There are currently no women serving in Utah statewide executive offices (SEO) (CAWP, 2016f). Figure 2 compares Utah with the national average in terms of SEO by gender (national data as of 2016).
Throughout its history, Utah has never elected a woman to serve as governor. However, Utah has had one female governor and lieutenant governor. Olene Walker served as lieutenant governor to Mike Leavitt from 1993–2003, when he was nominated by the Bush Administration to serve as the Secretary of the U.S. Department of Health & Human Services. Walker was then appointed as governor to serve until the end of Leavitt’s term from 2003–2005. She sought re-election but did not win the Republican nomination at convention. The only other woman to serve in a Utah statewide officer role was Jan Graham (D), who was attorney general from 1993–2001 (CAWP, n.d.).
According to the National Conference of State Legislatures, 1,875 women are serving in state legislatures in 2019 (25.4%) (NCSL, 2019). Overall, the percentage of women in state legislatures has increased through the years as follows:
- 1971: 4.5%
- 1981: 12.1%
- 1991: 18.3%
- 2001: 22.4%
- 2011: 23.7%
- 2013: 24.2%
- 2015: 24.5 % (CAWP, 2016h)
- 2017: 24.8% (CAWP, 2016b)
- 2018: 25.4% (NCSL)
In 2016, Arizona and Vermont set the national highs for women in their legislatures (40.0% and 39.4%, respectively), followed by Nevada (38.1%), Colorado (38.0%), Washington (37.4%), Illinois (35.0%), Maine (33.9), Maryland (33.5%), Oregon (33.3%), and Rhode Island (31.9%). In the past, Utah was among the ten states with the lowest per-centages, but with 24.0% women in the legislature, this no longer is the case. (CAWP, n.d.). It is also interesting to note that, nationally, Democrats make up 62.0% of the total women elected in legislatures, with elected Republican women making up 37.3% and the remaining 1% of seats being held by independents, non-partisans, and other parties.
According to a CAWP report from 10 years ago (Sanbonmatsu, Carroll, & Walsh, 2009), as well as more recent CAWP data, the numbers of Democratic women legislators has continued to increase, while the numbers of female Republican legislators declined since 1981.
Table 1 (CAWP, n.d.) illustrates the Utah state legislature numbers and percentages since 1971 by party and gender. It is interesting to note that in 1971, 8.2% of Utah state legislators were women, while at the national level only 4.5% of seats were held by women. By 1981 Utah had slipped below the national average. In Utah, data also show that female legislators are more likely to be Democrat than Republican.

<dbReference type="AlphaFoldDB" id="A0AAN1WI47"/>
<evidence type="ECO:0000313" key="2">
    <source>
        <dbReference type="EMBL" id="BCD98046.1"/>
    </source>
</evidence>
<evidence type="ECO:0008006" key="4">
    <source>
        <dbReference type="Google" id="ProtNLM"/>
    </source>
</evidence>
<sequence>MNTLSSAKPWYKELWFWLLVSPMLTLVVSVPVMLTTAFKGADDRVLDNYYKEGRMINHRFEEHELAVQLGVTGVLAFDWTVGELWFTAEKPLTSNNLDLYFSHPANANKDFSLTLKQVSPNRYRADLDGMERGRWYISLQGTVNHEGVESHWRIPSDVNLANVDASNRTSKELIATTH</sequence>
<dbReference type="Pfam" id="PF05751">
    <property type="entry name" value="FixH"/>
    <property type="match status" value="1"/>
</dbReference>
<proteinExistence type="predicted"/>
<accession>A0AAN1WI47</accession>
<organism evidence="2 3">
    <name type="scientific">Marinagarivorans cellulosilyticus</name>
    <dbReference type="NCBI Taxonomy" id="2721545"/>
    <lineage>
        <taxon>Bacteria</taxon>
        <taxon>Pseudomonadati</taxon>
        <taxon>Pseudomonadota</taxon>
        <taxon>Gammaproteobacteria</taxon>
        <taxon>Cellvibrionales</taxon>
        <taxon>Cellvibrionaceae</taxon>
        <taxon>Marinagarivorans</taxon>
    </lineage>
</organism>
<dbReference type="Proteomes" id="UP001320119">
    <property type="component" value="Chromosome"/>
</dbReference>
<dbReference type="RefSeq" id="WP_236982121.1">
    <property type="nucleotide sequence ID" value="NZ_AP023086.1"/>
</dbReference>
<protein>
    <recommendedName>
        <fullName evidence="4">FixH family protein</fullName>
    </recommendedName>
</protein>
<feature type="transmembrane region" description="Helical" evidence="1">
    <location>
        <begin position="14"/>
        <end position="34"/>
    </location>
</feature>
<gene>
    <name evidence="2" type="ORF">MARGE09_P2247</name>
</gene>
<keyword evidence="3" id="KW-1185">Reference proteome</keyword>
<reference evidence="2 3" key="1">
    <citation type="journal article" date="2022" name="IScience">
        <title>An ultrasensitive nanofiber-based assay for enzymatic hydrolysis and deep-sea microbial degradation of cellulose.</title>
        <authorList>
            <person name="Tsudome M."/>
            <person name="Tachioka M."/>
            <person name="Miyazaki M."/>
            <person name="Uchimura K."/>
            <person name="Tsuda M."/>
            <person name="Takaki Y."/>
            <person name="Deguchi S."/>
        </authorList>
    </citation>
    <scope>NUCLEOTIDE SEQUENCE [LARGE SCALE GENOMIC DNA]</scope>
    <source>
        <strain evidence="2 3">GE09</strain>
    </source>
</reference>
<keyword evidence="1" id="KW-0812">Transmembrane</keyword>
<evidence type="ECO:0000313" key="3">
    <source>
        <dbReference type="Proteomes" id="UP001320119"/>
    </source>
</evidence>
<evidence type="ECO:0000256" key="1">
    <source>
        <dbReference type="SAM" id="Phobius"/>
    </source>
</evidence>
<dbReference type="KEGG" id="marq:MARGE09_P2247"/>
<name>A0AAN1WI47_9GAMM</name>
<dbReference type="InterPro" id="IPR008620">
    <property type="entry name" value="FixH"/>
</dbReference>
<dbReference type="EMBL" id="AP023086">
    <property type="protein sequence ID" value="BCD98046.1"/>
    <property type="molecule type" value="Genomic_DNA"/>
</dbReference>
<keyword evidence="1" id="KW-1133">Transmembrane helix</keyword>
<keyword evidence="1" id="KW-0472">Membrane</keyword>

The total number of women serving in Utah’s state legislature had actually been decreasing since 2009, until 2017. The percentage of women serving in the legislature increased by 3.8% between the 2016 and 2017 legislative sessions (see Figure 4 for a comparison of this national versus Utah trend).
In 2014, six states had women serving as Speakers of their House of Representatives, with Utah’s own late Becky Lockhart accounting for one of them (Madsen & Backus, 2014). In 2019, that number has increased to seven (CAWP, 2019b). In terms of 2019 legislative leadership in Utah, of the 12 leadership positions in the House of Representatives, three are held by women, all Democrats: Minority Whip Carol Spackman Moss, Minority Assistant Whip Angela Romero and Minority Caucus Manager Karen Kwan (Utah House of Representatives, 2019). The Senate has 11 leadership positions, four of which are held by women: Assistant Majority Whip Ann Millner (R), Minority Leader Karen Mayne (D), Minority Whip Luz Escamilla, and Assistant Minority Whip Jani Iwamoto (Utah Senate, 2019).
These data support the notion that we do need more women to run for office at the highest levels in state and national government. Understanding why women do not run is critical to this conversation and can help leaders design more effective interventions to increase the percentage of women serving in these important public roles. We offer a few explanations. First, societal attitudes about electing women are not as much a deterrent as they were in past years, but research tells us that gender socialization still plays a substantial role in whether individuals “self-identify with politics and express ambition to seek elected office” (Lawless & Fox, 2004). Role socialization starts during childhood and extends into adolescence and adulthood.
Second, women’s aspirations and motivations for public office are typically lower than those of men. However, research from the past decade continues to confirm that women are as effective and successful in leadership positions as men (Zenger Folkman, 2012). Yet, studies (e.g., Madsen, 2008a; Madsen, 2008b) have found that women are more likely than men to struggle with envisioning themselves as leaders (leadership identity). If women do not see themselves as leaders and/or do not believe they can be leaders, they will not step forward to do so. Even though men and women often have the same qualifications, one study (Lawless & Fox, 2005) reported that women are significantly less likely than men to view themselves as qualified to run for office. Women often have different motivations to lead as well (leadership purpose).